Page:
Andrew Hunter (British politician)
|Member of Parliament
9 June 1983 – 5 May 2005
|Preceded by||David Mitchell|
|Succeeded by||Maria Miller|
|Born||Andrew Robert Frederick Ebenezer Hunter
8 January 1943
St Albans, Hertfordshire, England
|Political party||Democratic Unionist Party (2004-2005)|
|Alma mater||The University of Durham|
Andrew Robert Frederick Ebenezer Hunter (born 8 January 1943) is a United Kingdom politician and a member of the Orange Order. He was Member of Parliament (MP) for Basingstoke from 1983 until 2005. From 1990 to 2001 he was Vice-Chairman of the Conservative Monday Club and is chairman as of 2008, succeeding Lord Sudeley.
Hunter is the son of an RAF Squadron Leader. He went to St George's School, Harpenden and studied at the University of Durham gaining a BA in Theology in 1966 and an MA in History in 1968. He gained a Diploma in Education from Jesus College, Cambridge in 1967 then studied at Westcott House, Cambridge. From 1968-71, he worked in manufacturing industry. He was a Classics teacher at Harrow School for 12 years from 1971-83.
Hunter was first elected to Basingstoke as a Conservative in the 1983 election. He is a member of the Conservative Monday Club and its Vice-Chairman from 1991 to 2001, when he was ordered by the Conservative Party to quit the Club. Since retiring as an MP he is once again Deputy-Chairman of the Club. Until 2002, he was a patron of the magazine Right Now!.
Andrew Hunter was active in thoroughly researching and exposing the Irish Republican Army (IRA) links with other groups, including the South African African National Congress (ANC), and in July 1988 called for Margaret Thatcher to deport all ANC members then in Britain.
On 3 February 1997, he had a letter published in The Times, which he signed as Chairman of the Parliamentary Conservative Northern Ireland Committee, attacking the 'Bloody Sunday' Inquiry, calling it "a mistake" and saying that it "dishonours the memory of all who have died in The Troubles".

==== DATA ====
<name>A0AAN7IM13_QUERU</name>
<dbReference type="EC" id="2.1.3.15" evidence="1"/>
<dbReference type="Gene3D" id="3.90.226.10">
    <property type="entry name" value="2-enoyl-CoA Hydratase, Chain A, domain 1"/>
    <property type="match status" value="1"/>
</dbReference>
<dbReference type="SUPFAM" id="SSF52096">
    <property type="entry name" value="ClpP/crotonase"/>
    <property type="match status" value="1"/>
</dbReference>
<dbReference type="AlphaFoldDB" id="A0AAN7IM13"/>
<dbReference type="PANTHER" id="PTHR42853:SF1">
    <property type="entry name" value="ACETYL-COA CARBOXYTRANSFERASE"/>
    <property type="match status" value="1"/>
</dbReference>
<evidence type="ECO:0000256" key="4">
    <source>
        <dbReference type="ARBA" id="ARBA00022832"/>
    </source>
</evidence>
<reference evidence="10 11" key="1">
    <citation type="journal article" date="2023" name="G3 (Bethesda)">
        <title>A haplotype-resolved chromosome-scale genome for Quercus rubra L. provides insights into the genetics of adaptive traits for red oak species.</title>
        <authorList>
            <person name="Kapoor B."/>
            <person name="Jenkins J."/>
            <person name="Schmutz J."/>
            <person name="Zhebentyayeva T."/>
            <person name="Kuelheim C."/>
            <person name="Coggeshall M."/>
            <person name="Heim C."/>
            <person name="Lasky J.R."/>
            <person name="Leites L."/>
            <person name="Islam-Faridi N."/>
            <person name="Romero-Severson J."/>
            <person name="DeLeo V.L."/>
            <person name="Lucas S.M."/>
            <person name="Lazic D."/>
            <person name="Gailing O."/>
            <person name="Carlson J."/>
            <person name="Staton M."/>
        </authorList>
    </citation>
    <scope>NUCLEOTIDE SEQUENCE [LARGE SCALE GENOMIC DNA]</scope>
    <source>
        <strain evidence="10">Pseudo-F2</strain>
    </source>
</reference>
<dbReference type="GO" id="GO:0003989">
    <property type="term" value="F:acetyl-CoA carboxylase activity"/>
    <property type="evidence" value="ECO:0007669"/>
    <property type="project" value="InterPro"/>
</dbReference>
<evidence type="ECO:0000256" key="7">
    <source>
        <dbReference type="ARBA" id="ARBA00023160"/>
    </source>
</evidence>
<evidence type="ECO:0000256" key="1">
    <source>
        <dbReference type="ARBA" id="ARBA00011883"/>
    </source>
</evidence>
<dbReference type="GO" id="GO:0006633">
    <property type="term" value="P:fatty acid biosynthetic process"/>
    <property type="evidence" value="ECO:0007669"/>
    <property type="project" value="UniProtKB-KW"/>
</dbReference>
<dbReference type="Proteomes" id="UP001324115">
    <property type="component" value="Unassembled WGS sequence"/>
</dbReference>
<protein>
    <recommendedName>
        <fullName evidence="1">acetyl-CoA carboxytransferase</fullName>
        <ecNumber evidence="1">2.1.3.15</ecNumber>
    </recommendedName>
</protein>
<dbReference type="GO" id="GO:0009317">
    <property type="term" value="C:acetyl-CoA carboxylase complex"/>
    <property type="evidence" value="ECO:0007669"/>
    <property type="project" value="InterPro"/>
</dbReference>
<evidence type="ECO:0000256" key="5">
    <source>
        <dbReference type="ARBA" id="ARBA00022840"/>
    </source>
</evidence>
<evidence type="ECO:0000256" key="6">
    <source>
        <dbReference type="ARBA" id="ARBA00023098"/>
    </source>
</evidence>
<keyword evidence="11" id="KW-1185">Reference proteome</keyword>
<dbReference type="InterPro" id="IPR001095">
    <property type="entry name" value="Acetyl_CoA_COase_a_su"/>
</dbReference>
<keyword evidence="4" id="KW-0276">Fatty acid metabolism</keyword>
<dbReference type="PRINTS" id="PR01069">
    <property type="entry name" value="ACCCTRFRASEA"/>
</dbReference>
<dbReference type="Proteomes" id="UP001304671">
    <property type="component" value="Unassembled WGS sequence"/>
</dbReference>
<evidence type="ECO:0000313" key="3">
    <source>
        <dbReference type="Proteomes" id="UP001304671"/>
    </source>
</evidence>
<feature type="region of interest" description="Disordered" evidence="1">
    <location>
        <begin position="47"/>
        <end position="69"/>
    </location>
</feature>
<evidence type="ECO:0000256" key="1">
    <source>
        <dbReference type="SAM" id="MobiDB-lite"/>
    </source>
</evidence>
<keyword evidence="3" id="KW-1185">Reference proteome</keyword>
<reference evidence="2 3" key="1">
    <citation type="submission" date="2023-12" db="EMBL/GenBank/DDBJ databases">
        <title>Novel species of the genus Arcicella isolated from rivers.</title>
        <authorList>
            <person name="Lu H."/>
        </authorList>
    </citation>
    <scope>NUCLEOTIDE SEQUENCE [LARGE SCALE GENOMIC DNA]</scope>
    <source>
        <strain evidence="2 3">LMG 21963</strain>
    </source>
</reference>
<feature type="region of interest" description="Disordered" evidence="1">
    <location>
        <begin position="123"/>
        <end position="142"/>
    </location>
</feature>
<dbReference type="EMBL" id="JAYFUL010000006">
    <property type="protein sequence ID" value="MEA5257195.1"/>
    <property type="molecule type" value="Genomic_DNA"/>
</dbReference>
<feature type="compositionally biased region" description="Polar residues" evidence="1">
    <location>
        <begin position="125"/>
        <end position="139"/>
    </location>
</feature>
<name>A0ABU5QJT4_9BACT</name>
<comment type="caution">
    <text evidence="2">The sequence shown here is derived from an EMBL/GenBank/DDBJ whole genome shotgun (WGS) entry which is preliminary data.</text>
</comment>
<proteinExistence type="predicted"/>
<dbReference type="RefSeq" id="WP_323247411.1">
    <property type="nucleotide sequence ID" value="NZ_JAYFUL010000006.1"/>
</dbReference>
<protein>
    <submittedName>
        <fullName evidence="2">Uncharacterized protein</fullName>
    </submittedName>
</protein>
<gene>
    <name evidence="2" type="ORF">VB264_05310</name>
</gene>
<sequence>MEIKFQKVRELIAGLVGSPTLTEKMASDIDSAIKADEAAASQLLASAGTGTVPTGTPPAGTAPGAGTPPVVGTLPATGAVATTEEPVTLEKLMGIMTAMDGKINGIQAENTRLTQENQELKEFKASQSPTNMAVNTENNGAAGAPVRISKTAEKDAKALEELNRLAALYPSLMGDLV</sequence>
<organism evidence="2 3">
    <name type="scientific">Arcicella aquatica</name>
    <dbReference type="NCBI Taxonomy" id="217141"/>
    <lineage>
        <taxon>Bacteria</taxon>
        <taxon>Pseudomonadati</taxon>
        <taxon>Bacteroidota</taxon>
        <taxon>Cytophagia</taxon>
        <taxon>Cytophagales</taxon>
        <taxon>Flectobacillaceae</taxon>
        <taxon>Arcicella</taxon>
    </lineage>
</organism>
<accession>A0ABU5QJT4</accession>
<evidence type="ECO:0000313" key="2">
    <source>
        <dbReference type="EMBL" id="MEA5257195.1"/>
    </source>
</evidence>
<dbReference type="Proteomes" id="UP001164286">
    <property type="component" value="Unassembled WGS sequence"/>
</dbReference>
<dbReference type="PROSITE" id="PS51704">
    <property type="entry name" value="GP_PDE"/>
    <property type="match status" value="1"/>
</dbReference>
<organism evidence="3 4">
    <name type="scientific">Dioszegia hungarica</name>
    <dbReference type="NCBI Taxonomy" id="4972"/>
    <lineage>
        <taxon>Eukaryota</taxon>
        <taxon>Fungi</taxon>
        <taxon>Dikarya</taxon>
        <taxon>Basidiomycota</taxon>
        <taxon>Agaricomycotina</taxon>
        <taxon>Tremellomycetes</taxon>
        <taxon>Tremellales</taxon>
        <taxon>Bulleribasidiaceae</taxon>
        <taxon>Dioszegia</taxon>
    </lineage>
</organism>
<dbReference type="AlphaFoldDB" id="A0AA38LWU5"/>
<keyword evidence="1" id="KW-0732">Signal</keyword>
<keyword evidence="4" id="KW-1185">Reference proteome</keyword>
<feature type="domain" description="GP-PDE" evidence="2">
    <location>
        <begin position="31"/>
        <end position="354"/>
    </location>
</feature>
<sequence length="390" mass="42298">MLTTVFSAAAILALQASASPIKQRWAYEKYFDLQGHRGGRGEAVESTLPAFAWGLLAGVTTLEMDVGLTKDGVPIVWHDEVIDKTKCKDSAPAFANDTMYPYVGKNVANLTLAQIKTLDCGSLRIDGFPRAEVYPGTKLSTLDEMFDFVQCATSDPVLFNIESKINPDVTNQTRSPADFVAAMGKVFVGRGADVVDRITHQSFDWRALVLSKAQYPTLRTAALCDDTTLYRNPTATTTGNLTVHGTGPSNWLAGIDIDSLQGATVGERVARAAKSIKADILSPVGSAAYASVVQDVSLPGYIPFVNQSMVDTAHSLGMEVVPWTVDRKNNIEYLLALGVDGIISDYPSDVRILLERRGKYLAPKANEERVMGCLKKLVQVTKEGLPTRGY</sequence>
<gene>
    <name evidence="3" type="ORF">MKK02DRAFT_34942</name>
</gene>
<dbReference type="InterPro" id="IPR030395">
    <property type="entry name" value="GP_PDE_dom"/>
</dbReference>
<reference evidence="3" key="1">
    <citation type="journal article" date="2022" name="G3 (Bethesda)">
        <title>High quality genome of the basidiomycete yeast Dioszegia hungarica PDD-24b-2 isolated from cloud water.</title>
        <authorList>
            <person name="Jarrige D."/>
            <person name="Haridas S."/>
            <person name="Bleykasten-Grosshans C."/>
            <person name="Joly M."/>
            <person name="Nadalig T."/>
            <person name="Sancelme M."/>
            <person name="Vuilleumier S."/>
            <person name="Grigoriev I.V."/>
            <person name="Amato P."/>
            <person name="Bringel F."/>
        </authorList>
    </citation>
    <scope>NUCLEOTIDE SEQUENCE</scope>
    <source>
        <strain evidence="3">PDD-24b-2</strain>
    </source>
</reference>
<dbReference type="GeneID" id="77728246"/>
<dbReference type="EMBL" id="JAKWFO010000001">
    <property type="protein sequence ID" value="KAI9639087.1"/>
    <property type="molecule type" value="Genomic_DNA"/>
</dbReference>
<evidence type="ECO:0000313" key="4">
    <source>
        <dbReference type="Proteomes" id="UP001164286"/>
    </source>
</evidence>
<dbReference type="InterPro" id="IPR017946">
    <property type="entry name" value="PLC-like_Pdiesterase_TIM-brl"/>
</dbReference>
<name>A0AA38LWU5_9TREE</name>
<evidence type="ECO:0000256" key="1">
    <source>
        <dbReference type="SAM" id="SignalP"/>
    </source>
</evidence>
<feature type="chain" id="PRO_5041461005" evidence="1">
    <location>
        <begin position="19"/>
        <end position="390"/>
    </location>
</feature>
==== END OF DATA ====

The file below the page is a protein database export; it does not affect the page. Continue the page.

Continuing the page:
In 2002, he withdrew from the Conservative Party, in order to fight elections for the Northern Ireland Assembly as a candidate of the Democratic Unionist Party. He had family and Orange Order connections with Northern Ireland and opposed the Good Friday Agreement. The elections were held in November 2003, when he stood in Lagan Valley, and he failed to gain a seat, coming seventh in a six-seat constituency. On 10 December 2004, he announced that he had joined the DUP Parliamentary Group in the House of Commons, the first Member of Parliament for a seat in Great Britain to represent a party based in Ireland since T.P. O'Connor represented Liverpool Scotland from 1885 to 1929.
Hunter stepped down from the House of Commons at the 2005 general election and suggested he would move to Northern Ireland to become more involved with DUP politics. However, the subsequent death of his wife Jan, led to a hold on these plans.
He married Janet Bourne in 1972 in Harrow, and they have a son and a daughter.
- Right Now! magazine, (Various editions).
- Young European newsletter, December 1988 edition, published by Western Goals (UK), London.
|Parliament of the United Kingdom|
|Member of Parliament for Basingstoke
1983 – 2005
|Chairman of the Monday Club